29 Dec 2002 MichaelCrawford   » (Master)

Accounting

So I decided tonight that I wanted to fix some errors that I have known have been in my QuickBooks records for my business. I knew that a recurring charge had just been charged to my debit card, and I would have been overdrawn if I didn't lend some money to the business. But things are tight so I only lent enough to have a balance of about a dollar, and I wasn't comfortable that my "estimate" of my balance was correct.

I am a rather disorganized kind of guy so I don't have all my bank statements. What I did was print out each month's online banking statement. Then I compared the statements to quickbooks, checking the cleared status in QuickBooks and writing a checkmark on the printout.

In this way I found a couple of transactions that were entered twice in QuickBooks. Voiding the extras increased my balance. I also found a couple of transactions that the bank had recorded but that I had not. Recording them decreased my balance.

I had thought I had only one error, when I actually had four, but they nearly canceled each other.

Finally, comparing the balance reported by my bank in its online banking (Key Bank works great with Mozilla!) and subtracting off the charge that I know will hit my account in a couple days, Key Bank thinks my balance will be $1.13 once that charge comes in.

But QuickBooks thinks my balance is $1.23.

Crap.

I was about ten dollars off, now I'm ten cents off! I'm no good at bookkeeping.

I spent a little time trying out GnuCash a few months ago, and basically liked it. I will probably switch to GnuCash sometime soon. I hate QuickBooks with a passion. I hated it so much from the start I never paid for an upgrade from the version I bought in early 2000 because I felt so burned. I'm really looking forward to GnuCash.

The stable version of GnuCash is not yet ready for business accounting, but I think I can make it work. I just checked www.gnucash.org and it appears that some business features are now available in the development version, so I may try testing it again soon.

I just need to figure out how I can issue a paycheck while accounting for tax withholding. If I can get GnuCash to do that properly, it will have everything I really need.

GnuCash holds particular appeal for me because it can handle accounts in any national currency. That's important for an American married to a Canadian. I really found it a drag to deal with reimbursing out-of-pocket business expenses that were paid in Canadian dollars when I lived in St. John's, as well as handling some paychecks that were issued by wire transfer to my Canadian bank account.

I don't need most of what QuickBooks offers. I actually figure my tax withholding manually in a spreadsheet, because I'm too irate to pay for Intuit's tax table subscription service, seeing how I don't think I should have to pay to get information that the Feds and each state publishes for free. QuickBooks doesn't even provide a method for me to type in the tax tables manually or import a file I get from elsewhere.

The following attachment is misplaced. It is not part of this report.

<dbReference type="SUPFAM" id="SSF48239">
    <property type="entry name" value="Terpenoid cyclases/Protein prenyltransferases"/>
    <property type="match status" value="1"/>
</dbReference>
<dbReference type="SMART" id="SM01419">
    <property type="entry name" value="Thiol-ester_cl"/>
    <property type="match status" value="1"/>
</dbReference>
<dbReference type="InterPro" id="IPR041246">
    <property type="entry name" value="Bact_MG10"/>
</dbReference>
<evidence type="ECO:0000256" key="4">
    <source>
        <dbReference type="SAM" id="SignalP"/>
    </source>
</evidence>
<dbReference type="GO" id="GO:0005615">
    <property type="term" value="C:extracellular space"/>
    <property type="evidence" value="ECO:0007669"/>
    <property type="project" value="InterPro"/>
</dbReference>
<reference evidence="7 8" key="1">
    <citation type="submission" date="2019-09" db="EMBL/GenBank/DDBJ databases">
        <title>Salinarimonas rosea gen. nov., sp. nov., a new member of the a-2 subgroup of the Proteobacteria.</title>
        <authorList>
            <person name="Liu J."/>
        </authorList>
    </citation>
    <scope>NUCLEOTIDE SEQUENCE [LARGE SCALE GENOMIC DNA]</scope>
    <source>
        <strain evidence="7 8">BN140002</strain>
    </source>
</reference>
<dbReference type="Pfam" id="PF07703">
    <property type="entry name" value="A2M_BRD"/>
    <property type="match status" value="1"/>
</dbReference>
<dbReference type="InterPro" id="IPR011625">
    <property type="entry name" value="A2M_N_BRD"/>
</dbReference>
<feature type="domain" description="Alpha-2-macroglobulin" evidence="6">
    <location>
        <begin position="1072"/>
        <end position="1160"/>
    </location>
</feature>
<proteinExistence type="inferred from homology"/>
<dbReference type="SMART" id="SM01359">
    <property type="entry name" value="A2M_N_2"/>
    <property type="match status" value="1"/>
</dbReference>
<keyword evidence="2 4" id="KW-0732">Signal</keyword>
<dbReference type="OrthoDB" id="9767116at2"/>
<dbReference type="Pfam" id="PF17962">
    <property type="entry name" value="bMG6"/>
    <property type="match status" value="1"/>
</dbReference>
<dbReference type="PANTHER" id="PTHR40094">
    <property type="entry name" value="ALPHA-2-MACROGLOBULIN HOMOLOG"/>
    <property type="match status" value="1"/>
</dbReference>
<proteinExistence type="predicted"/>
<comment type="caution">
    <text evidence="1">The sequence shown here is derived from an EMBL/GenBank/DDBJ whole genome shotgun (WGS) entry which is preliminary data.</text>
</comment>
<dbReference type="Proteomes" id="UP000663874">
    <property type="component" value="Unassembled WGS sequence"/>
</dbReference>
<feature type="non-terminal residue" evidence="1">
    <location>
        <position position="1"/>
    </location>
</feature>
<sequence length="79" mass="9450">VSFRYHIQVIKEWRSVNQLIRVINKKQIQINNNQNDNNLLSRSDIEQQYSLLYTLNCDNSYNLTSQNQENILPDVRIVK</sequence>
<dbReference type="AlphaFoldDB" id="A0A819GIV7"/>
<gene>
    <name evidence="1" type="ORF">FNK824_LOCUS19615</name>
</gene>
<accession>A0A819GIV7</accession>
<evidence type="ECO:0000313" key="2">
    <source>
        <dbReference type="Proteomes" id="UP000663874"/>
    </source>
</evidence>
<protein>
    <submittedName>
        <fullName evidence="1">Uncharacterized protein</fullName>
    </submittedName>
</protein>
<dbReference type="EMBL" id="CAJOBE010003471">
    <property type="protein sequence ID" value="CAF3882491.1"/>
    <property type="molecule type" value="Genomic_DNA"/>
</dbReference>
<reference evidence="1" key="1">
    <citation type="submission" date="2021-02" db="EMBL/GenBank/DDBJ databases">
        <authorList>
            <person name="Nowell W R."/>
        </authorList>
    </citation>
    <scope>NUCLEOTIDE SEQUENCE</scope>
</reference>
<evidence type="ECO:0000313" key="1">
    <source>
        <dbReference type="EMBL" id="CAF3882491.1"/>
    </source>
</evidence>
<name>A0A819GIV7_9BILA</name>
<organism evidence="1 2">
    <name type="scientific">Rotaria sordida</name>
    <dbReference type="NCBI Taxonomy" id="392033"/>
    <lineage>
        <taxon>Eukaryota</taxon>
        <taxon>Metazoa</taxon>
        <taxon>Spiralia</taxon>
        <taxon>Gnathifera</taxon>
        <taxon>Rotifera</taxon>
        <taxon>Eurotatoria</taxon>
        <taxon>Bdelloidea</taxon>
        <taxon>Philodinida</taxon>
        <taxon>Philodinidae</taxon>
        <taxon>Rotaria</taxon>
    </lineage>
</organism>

I get a much better understanding of where my money is going by using a spreadsheet to figure my withholding anyway. At least QuickBooks is kind enough to let me enter the withholding manually when I issue each check. That's manageable for a corporation with one employee.

Intuit stopped supporting online banking for QuickBooks '99 earlier this year. The only option they provided was to pay for an upgrade. I canceled my QuickBooks online banking and now I just use Key Bank's free web banking.

I think Intuit along with its products QuickBooks and Quicken is the best argument there is for Free Software. While they may not be a criminal monopoly like Microsoft, Intuit does more to personally irritate me, and on an almost daily basis, than Microsoft ever has.

QuickBooks will automatically print certain tax forms like the employer's quarterly payroll tax withholding statement, but I find that it's better to keep a summary of my payroll in one page of a spreadsheet and then just copy the figures into the form each quarter. This also gives me a good overview of my company's payroll (and my income) over the whole year.

By March 15th I have to file my corporation's annual tax form, and pay taxes on any profit it may have made (which it won't have, because I pay myself in salary everything I don't spend on business expenses). That ten cent error will be a problem - I don't want to deal with the IRS inquiring about a ten cent error in my tax statement.

So what I'm going to do is find all the bank statements that I can, then get Key Bank to reprint all the ones that are missing. That will cost considerably more than ten cents. But at least my books will balance.

GnuCash, here I come!

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